There is little prospect of moving elsewhere since affordable living solutions are not present. There is little prospect of attaining a job that would elevate one out of these economic quarantine zones since jobs paying a living wage are nearly nonexistent across Long Island.

This isn’t to imply that the vast majority of people, who come to our food shares, or in particular our Hempstead Food Share, don’t have jobs. In fact, the vast majority of people have at least one job, if not two, or three. Their problem isn’t particularly unemployment; it’s that after working 50 to 60 hours a week they still can’t pay all their bills.

The skeptics to this reality will likely point to stereotypical signs of success, saying “see, they’re really free loaders because they can afford [fill in the blank]”. So merely to dismiss these skeptics, yes, most have cell phones, and some have cars, but these are tools (and expenses) many need to work in the current Long Island economy. The reality is that most people who come to us spend a significant portion of their incomes on transportation just to get to work or for the tools needed for work.

For example, according to a 2010 study conducted by Feeding America, roughly 34% of a surveyed 283,700 Long Islanders expressed that they often have to choose between skipping a meal each day or paying for gasoline to get to work. The same study found that over 47% of Long Islanders are regularly forced to choose between skipping a meal and paying for their rent or mortgage.

The background to the story here is that Long Island is an unsustainable place for most working class families. According to the most recent study of the Self-Sufficiency Standard compiled in 2010, an individual in Nassau County (where our Hempstead Food Share is located) would need to make $33,052 just to meet basic expenses, a family of four would need to earn $91,444 – the latter is nearly 400% the federal poverty line!

The Federal Poverty Line for a family of four is $23,550, but in Nassau County that same family would need to make $91,444 just to meet basic expenses for necessities like food, rent and transportation. So what does it mean when more than 50% of Hempstead Village families make less than $40,000 a year?

Simply put, it means that these families are in need of some sort of assistance since they can’t pay for both rent and food. It also means that even though these families don’t make enough to get by, they often make too much to qualify for federal or state assistance. The only way they can get help is through community organizations like our own. So unfortunately, for many, our Food Shares have become a stopgap from complete homelessness. (*Hempstead Income Map Below*)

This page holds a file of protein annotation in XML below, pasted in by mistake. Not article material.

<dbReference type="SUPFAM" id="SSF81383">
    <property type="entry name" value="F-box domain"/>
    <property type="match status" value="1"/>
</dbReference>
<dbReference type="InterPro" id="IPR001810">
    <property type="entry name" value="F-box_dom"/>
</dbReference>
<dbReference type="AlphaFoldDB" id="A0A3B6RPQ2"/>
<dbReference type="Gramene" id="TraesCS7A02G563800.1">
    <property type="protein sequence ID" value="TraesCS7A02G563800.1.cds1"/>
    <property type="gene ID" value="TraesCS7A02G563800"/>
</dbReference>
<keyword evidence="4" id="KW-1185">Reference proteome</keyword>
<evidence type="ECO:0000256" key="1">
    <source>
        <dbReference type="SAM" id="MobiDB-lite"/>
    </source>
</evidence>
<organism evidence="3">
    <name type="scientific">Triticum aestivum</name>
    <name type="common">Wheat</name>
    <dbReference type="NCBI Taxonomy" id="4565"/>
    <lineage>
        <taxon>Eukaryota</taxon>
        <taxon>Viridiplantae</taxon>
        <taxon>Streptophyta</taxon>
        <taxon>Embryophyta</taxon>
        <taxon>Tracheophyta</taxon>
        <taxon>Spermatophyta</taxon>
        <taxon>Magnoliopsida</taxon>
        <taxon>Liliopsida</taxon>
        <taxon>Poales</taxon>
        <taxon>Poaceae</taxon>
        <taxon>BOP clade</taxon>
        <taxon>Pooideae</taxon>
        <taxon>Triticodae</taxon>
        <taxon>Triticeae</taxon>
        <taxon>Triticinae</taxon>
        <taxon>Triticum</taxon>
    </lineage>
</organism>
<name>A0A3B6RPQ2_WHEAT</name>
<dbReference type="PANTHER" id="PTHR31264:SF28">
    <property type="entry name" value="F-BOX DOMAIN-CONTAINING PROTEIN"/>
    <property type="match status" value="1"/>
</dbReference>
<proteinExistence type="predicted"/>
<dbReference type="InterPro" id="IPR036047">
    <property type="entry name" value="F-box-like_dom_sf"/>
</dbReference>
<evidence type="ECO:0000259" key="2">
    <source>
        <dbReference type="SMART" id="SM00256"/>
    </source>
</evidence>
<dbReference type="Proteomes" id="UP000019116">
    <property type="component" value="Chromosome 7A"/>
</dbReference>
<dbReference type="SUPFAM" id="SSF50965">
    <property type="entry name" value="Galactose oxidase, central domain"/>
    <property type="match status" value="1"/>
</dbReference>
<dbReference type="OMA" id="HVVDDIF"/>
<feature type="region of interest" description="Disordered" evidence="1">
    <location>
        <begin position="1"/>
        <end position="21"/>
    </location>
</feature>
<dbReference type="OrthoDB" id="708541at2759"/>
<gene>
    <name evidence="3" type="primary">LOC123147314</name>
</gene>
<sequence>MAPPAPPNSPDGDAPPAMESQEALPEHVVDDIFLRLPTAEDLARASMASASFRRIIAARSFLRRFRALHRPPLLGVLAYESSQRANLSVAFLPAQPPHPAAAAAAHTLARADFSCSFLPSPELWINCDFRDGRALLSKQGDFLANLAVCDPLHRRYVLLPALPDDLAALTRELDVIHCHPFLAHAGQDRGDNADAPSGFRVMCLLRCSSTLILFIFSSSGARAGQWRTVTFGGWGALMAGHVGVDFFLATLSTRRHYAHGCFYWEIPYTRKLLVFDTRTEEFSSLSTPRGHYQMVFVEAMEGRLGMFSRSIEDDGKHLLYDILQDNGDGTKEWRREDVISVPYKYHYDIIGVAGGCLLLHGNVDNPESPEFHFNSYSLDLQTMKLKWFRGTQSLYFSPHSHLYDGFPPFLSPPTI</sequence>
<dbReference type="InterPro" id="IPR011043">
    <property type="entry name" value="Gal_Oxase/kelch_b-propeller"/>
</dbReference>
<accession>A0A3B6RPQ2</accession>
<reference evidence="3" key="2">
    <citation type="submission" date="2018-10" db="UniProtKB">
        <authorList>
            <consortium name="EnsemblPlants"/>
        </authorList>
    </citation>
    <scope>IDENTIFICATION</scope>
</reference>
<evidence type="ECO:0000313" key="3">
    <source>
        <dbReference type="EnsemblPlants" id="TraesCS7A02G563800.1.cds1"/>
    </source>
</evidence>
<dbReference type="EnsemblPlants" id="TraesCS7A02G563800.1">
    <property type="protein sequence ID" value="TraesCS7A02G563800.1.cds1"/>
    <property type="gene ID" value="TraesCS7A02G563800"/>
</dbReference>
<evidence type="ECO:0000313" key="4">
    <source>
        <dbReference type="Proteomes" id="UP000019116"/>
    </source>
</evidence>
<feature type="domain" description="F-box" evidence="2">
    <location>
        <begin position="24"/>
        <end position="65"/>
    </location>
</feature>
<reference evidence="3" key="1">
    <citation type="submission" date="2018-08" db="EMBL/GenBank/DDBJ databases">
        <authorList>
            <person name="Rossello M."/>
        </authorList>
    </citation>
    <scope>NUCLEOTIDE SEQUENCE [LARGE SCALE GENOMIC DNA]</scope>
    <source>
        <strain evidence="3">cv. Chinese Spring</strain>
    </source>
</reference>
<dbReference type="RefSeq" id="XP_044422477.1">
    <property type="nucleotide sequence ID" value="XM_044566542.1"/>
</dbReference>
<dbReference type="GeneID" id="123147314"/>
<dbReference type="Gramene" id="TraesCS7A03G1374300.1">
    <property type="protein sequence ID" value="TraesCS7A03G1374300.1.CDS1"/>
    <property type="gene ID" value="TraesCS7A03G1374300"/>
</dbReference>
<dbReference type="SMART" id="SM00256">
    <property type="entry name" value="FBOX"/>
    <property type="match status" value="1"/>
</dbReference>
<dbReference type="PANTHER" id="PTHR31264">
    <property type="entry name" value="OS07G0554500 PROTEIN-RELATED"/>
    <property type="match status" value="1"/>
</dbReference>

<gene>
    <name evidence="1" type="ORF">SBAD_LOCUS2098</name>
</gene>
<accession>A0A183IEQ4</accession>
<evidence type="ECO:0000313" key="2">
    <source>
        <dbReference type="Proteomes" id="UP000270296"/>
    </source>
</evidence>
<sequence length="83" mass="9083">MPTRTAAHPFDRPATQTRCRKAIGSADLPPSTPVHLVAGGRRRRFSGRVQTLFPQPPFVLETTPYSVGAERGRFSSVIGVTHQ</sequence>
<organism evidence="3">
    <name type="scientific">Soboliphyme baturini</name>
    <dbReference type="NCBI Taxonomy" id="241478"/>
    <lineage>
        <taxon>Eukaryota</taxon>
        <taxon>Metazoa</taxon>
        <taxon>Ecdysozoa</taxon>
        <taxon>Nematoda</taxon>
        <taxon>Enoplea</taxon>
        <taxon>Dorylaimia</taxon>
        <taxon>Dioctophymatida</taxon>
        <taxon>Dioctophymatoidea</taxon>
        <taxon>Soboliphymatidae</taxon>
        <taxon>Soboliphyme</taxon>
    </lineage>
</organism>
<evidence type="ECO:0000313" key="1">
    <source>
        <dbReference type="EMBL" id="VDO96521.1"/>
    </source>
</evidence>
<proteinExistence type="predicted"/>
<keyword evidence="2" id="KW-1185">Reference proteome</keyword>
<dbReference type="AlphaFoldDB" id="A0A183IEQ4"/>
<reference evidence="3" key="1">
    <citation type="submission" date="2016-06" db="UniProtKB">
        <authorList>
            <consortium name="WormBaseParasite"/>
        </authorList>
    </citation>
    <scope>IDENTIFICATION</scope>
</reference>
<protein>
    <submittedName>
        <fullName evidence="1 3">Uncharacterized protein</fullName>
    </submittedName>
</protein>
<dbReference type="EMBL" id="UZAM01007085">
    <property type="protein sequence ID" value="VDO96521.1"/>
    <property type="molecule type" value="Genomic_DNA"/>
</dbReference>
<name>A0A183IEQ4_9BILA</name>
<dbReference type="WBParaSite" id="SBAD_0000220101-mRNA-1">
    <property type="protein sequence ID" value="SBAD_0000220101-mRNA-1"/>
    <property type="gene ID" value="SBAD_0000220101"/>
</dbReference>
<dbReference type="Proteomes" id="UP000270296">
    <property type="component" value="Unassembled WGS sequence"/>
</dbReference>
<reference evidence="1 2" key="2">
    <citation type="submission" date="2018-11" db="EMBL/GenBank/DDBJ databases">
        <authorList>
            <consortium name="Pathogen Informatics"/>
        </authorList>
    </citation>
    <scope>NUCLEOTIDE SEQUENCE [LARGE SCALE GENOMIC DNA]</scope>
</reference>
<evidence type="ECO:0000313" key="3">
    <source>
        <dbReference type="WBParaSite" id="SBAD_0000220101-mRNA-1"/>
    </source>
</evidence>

This is only part of the problem, and part of the backstory to our story of Sept. 29th, 2013. Hempstead Village, like many other economically impoverished communities is also a “food desert”. If you’re not familiar with the term, a food desert is an area where nutrient dense foods, like fruits and vegetables are nearly nonexistent.

Hempstead Village has bodegas that will sell iceberg lettuce, or dry oranges. There’s your typical gambit of fast food restaurants peddling fried chicken and burgers. Few and far between, there will be a grocery store selling processed packaged foods.

What you will not find in Hempstead Village is a Trader Joes, or Whole foods. You will not find fresh produce, whole grains or organic foods. Essentially, you will not find healthy options.

There’s a misconception that people who are overweight can’t suffer from hunger. This misconception is based in the reality that fast food and high caloric foods are much cheaper and much easier to attain in an area like Hempstead Village. The result is a population that’s malnourished and often suffering of illnesses like obesity, heart disease, cancer, ADD and diabetes, just to name a few.

Hunger in modern America is often based in the inability to attain nutritious foods, foods that too often are priced out of the typical American family’s budget, or are geographically unattainable in a person’s own community. The result is that many can be overweight, from only eating high caloric foods, and still malnourished from being deprived essential nutrition. These people gain weight because their brains tell them to keep eating in a desperate attempt to gain more vitamins and minerals.